And you’ve got to remember as we go, to do that, it isn’t just making prestige shows in English. It’s also making a very kind of pop culture television across every genre across every format imaginable. And in doing that, that’s the thing that I think we can bring scale and creativity and audience connectivity that others can’t compete with. So for me, that’s the biggest thing that when you say, are we sharpening our tools, are we getting better, we’re definitely getting more mature about the process.
And then if you go all the way back to the beginning of time, we didn’t have any staff who’d had any experience in creating original anything on Netflix. So, we build that up to where we’re at today, which is in the last quarter, we’ve released seven of our most popular releases of all time just in this last quarter. 
Doug AnmuthJPMorgan Chase and Company — Analyst
OK. Great. You talked last quarter about content, Spence, staying kind of flattish around $17 billion or so number in annual cash spending. So, I realize that that’s up this year when you kind of take out the incremental COVID costs from last year.
But does the discipline around content spending push you to do anything differently? And I guess, what’s your confidence that you can deliver both the quantity and also the quality of content that you want within that number across all regions?
Ted SarandosCo-Chief Executive Officer and Chief Content Officer
Look, I think what we’re seeing, Doug, is that both the scope and scale, as well as the range and the cadence of hits is improving. So that — I feel better and better about that $17 billion of content spend because what we have to do is be better and better at getting more impact per $1 billion spend than anybody else. And that’s how we’re focusing on it. So, I think we’re about the right — we’re spending at about the right level.
And as we reaccelerate revenue, we’ll revisit that number, of course, but we’re a pretty disciplined bunch about that.
Doug AnmuthJPMorgan Chase and Company — Analyst
OK. The “Knives Out” sequel, “Glass Onion,” so pretty highly anticipated. You’re going to release it in a limited number of theaters, I think, for a week around Thanksgiving before hitting Netflix, I believe, on December 23. But there also seems to have been a push to perhaps run it for a longer period of time in theaters.
So, maybe you can just talk about some of the debate there, what the rationale is to just do it for one week. And how do you think that that kind of release will drive viewership on Netflix? 
Ted SarandosCo-Chief Executive Officer and Chief Content Officer
Well, first, I’ll tell you, we’re in the business of entertaining our members with Netflix movies on Netflix. So, that’s where we focus all of our energy and most of our spend. Our films are always heavily featured in film festivals around the world because they’re in demand, made by the greatest filmmakers on the planet. And for all those folks who can’t get to a city where a festival is, this one-week release on 600 screens is a way of creating access to the film and building buzz, the same thing we’re doing in those festivals.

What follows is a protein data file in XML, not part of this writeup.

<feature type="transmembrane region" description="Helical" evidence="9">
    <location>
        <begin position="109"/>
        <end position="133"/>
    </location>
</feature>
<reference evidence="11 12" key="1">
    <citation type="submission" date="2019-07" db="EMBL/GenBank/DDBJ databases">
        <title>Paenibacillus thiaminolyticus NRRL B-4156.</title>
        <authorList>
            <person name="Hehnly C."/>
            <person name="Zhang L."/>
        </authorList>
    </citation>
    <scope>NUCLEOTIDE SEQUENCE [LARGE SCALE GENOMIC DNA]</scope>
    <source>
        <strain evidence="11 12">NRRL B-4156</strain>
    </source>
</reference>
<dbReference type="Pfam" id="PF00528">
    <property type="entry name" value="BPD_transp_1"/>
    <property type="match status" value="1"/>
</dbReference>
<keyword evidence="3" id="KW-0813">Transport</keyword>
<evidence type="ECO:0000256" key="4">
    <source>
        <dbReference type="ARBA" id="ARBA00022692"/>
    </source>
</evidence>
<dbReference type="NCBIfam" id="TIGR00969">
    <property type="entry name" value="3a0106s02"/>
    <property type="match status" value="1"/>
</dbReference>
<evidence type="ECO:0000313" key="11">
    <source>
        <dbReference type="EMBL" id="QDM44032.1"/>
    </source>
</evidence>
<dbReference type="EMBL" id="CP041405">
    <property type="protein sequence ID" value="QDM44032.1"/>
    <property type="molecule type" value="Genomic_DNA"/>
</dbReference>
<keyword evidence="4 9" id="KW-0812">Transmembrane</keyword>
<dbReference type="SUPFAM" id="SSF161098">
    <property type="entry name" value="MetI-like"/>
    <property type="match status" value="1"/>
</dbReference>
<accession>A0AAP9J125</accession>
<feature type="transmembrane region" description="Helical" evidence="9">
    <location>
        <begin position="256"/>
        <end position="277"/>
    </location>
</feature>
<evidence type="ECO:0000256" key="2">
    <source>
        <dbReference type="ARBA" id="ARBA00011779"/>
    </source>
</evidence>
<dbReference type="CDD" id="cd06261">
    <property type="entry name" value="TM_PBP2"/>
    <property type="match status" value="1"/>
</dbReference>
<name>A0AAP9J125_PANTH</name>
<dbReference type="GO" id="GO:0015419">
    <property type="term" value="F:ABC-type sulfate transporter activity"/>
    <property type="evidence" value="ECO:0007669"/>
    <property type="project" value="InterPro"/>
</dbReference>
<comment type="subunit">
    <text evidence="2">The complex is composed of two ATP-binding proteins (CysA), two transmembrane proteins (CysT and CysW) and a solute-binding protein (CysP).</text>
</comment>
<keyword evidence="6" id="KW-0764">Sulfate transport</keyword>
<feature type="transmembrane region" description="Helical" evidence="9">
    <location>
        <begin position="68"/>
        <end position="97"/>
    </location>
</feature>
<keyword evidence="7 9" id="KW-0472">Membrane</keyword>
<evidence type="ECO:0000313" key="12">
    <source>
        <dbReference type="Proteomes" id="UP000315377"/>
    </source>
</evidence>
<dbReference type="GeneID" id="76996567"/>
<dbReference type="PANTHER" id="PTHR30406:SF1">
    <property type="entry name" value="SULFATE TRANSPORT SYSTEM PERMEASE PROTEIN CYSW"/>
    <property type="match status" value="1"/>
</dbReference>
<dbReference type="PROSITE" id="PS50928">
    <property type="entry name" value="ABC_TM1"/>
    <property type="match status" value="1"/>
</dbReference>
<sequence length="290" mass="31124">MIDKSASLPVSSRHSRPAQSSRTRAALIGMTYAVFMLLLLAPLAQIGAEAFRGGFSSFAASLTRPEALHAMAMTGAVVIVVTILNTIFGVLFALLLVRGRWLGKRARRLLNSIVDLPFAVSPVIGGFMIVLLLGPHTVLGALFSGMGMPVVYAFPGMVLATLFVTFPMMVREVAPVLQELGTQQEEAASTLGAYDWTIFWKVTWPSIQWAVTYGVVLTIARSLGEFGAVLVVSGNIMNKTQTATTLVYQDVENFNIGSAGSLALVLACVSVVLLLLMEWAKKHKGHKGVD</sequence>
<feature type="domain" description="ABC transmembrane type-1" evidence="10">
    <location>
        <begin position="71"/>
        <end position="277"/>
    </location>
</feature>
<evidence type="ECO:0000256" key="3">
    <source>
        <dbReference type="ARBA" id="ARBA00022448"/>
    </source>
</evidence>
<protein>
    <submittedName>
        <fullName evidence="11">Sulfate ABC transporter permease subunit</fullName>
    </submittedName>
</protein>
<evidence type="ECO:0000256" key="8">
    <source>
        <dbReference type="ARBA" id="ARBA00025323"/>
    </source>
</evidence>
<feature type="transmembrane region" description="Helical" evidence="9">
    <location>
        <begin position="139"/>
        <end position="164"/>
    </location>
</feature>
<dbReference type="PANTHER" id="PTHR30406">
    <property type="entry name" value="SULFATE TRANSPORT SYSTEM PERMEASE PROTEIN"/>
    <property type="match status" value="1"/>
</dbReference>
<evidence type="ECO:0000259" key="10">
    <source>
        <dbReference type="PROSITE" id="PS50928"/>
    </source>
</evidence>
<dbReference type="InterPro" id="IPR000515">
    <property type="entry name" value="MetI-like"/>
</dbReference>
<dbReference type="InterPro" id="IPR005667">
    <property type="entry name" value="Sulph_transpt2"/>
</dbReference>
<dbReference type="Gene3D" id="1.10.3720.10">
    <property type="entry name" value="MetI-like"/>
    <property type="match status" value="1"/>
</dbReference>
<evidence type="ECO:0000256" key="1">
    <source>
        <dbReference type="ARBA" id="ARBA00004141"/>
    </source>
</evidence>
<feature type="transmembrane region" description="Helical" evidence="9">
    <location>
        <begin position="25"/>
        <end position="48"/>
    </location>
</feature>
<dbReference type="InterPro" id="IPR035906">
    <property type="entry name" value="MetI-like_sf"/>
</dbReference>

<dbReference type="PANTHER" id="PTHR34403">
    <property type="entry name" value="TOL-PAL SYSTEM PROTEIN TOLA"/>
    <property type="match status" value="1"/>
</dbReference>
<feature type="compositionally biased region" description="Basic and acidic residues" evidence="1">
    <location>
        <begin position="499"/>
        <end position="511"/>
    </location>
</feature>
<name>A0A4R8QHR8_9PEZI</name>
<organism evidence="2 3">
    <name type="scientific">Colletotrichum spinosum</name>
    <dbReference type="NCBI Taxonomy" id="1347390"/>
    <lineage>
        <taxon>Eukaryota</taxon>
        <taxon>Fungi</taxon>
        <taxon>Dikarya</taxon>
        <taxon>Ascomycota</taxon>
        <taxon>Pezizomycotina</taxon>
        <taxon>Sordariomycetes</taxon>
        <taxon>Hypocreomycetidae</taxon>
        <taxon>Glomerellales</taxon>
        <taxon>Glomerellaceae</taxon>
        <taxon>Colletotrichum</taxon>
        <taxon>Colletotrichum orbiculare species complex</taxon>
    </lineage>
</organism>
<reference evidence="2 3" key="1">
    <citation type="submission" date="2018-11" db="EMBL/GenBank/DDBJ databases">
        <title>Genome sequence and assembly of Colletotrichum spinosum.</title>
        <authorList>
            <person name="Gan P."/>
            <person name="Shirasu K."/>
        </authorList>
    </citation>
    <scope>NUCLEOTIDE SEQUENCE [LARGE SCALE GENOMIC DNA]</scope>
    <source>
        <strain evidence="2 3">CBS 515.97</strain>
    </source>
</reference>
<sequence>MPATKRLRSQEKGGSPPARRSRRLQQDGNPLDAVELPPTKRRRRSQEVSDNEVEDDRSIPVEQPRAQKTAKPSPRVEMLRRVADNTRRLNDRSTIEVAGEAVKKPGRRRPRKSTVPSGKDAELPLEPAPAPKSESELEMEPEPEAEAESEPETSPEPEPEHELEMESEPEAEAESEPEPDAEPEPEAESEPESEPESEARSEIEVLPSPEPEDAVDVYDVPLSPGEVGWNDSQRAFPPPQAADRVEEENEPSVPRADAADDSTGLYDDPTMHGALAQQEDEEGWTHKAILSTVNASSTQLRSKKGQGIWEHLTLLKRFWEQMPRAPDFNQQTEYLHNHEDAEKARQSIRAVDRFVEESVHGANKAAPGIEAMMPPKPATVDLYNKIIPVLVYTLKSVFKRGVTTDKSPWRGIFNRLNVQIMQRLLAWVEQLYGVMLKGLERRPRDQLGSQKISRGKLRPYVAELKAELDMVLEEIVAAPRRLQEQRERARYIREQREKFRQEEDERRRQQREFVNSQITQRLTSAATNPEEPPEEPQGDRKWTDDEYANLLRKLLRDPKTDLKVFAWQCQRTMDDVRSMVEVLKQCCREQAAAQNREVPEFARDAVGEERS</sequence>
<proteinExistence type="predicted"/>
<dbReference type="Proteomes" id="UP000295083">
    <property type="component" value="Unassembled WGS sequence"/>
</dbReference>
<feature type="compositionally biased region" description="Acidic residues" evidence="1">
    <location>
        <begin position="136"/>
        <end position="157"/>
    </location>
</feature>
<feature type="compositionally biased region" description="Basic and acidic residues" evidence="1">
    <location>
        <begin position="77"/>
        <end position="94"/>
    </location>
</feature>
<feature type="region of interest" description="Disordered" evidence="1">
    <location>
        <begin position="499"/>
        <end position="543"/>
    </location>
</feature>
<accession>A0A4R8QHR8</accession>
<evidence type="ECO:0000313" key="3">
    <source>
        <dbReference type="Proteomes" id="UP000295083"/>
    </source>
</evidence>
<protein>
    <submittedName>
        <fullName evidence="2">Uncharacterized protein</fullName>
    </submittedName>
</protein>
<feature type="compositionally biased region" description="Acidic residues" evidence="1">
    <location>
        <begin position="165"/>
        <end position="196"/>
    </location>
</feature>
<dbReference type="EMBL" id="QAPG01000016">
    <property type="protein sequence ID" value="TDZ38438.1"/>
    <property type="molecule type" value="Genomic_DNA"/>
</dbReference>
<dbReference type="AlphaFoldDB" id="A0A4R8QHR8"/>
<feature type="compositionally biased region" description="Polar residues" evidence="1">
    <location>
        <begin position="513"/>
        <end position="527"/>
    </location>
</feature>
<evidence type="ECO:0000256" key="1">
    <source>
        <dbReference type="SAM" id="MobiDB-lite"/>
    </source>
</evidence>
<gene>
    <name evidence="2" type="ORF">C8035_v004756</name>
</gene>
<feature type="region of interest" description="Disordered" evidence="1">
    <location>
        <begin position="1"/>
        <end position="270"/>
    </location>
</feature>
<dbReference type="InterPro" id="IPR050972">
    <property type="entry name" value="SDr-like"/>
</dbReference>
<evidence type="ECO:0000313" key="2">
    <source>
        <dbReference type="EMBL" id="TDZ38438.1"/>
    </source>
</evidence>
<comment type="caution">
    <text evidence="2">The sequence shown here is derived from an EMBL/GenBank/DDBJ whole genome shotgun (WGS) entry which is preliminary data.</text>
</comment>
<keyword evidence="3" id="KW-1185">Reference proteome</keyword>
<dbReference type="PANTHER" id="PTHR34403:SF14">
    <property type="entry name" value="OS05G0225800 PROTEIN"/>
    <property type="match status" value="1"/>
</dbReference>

So, I would look at this as just another way to build anticipation for the film and build buzz and reputation for the film ahead of its Netflix release. There’s all kinds of debates all the time back and forth, but there is no question internally that we make our movies for our members, and we really want them to watch my Netflix. And of course, with one week of release in theaters, most people will see them on Netflix, just like they see all movies. Most people watch most movies at home.
So, we think that there’s a plenty of — and I think this particular release sits somewhere between that week, we have to run movies to qualify for awards and the time that we run them in a film festival and the time that we travel them around, but it’s a way of condensing that into a louder event.
Doug AnmuthJPMorgan Chase and Company — Analyst
Got it. OK. Pretty clear. Let’s shift gears a little bit, talk about paid sharing.
You announced profile transfer yesterday, which facilitates nonpaying members shifting their recommendations and history and other settings to a new account. Maybe you can talk about how this is a potential precursor to having borrowers kind of become either having their own accounts or adding to an existing member. And just how we should think about timing of the rollout there?
Greg PetersChief Operating Officer and Chief Product Officer
Sure. The profile transfer, I mean, supports a couple of different use cases, right? I mean there’s obviously situations where you can imagine like you have a kid at home who is going to go off and become an adult and get their own account and it supports those ones. But it does enable a key thing that we learned around how we think about paid sharing. And we’ve been working really hard to try and find essentially a balanced position and approach toward this one that supports customer choice and, frankly, a long history of customer centricity that we think is informed how we think about establishing our service but balancing that with making sure that as a business, we’re sort of getting paid when we’re delivering entertainment value to consumers.